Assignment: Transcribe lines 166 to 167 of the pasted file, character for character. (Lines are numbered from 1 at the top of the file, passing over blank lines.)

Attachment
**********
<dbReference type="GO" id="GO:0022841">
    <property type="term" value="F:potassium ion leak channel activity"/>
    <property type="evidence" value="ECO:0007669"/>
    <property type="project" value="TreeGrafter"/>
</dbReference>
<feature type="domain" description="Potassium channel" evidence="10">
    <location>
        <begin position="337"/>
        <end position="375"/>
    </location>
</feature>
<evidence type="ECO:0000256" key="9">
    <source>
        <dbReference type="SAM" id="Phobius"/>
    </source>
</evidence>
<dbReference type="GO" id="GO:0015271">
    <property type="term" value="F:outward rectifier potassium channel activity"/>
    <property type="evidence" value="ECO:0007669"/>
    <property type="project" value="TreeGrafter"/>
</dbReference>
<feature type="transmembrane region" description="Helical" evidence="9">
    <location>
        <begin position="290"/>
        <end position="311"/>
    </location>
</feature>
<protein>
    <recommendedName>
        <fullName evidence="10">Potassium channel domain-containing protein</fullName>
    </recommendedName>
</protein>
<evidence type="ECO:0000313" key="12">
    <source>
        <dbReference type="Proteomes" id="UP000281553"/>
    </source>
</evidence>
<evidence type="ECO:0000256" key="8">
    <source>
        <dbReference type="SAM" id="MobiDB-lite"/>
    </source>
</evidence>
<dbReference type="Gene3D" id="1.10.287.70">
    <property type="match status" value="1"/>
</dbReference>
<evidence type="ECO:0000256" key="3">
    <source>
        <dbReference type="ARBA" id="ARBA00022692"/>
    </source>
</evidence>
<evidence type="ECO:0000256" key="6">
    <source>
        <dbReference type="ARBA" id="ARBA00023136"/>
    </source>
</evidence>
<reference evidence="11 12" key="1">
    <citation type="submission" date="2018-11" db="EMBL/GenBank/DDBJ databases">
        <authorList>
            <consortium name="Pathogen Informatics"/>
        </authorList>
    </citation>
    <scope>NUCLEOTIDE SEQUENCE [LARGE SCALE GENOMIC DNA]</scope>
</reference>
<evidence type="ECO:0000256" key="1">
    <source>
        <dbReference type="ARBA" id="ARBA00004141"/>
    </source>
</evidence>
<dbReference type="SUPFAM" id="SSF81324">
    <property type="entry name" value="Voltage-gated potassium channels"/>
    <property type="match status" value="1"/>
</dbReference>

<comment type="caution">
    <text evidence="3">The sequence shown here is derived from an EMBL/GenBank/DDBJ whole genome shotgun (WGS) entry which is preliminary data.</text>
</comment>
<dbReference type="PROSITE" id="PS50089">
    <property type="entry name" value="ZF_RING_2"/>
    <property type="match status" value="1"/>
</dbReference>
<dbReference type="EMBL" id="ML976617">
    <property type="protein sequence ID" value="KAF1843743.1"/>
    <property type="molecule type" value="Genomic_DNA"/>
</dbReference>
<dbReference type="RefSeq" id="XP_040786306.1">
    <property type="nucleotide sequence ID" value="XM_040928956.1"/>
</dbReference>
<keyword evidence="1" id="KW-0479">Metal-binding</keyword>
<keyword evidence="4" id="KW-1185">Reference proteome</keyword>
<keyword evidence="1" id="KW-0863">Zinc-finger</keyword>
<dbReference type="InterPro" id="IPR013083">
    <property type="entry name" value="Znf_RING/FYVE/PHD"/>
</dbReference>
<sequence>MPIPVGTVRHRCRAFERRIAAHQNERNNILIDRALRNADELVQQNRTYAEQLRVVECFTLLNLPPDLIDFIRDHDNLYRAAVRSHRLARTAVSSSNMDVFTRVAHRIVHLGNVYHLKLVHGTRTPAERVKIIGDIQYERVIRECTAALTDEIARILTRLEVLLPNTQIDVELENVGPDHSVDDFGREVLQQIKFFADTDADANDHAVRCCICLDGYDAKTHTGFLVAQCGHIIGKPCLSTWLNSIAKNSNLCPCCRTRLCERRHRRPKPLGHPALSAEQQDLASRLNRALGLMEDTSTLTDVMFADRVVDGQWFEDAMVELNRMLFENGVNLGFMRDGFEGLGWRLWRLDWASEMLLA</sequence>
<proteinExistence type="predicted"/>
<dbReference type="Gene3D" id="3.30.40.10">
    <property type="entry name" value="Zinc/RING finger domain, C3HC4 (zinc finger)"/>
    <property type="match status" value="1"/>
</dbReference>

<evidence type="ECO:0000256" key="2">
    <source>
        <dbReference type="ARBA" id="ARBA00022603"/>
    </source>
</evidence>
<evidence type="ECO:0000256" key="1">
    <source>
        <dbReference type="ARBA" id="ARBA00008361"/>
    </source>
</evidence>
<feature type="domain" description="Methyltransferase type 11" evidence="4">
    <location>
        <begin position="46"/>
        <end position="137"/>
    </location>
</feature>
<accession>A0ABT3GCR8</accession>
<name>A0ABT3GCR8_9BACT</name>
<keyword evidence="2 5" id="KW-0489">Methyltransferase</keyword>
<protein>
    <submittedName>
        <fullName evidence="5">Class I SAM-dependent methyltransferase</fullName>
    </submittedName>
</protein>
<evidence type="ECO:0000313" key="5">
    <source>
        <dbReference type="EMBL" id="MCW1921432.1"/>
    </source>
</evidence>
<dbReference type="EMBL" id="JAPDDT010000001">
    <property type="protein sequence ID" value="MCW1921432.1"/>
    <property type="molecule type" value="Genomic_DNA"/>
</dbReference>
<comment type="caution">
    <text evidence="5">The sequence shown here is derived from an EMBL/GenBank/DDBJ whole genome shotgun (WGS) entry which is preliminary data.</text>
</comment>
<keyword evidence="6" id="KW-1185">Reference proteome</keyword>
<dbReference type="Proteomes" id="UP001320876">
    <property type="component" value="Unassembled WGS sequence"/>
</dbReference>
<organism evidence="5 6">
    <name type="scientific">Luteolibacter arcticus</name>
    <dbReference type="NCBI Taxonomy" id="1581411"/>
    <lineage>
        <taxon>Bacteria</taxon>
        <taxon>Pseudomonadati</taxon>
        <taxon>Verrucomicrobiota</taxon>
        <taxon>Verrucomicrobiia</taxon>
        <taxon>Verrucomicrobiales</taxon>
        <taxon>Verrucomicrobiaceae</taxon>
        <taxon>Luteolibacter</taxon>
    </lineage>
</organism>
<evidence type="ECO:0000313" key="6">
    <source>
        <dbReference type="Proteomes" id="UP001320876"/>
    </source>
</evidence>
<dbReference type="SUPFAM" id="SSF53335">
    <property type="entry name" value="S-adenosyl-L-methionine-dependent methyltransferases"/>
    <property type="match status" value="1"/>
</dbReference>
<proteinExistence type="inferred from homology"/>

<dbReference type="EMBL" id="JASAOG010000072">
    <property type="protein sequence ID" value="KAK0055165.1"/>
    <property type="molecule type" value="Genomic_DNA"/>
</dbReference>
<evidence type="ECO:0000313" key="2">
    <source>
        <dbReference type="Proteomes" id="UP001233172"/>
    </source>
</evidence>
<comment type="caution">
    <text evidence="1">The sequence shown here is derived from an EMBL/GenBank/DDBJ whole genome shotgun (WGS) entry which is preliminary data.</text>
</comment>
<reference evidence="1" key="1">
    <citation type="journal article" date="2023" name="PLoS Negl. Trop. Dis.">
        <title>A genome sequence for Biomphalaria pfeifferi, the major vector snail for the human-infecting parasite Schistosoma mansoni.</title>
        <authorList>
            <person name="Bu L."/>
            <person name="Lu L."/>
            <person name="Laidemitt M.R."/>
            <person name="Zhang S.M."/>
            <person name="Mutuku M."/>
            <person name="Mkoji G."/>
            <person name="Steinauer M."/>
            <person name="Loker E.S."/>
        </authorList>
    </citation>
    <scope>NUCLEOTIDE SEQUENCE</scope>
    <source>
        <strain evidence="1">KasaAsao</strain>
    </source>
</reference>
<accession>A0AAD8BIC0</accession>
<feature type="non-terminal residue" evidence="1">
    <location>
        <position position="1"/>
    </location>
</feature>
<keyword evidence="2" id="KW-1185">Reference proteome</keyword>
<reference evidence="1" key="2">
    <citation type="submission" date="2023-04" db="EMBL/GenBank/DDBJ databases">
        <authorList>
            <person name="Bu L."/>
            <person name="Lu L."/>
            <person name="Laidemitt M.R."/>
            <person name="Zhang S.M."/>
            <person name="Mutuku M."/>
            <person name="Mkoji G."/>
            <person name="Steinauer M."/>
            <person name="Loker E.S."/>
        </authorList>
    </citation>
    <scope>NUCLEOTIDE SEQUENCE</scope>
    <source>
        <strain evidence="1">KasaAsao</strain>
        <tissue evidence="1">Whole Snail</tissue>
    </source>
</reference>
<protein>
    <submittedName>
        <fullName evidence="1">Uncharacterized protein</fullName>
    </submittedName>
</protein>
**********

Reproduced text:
<evidence type="ECO:0000313" key="2">
    <source>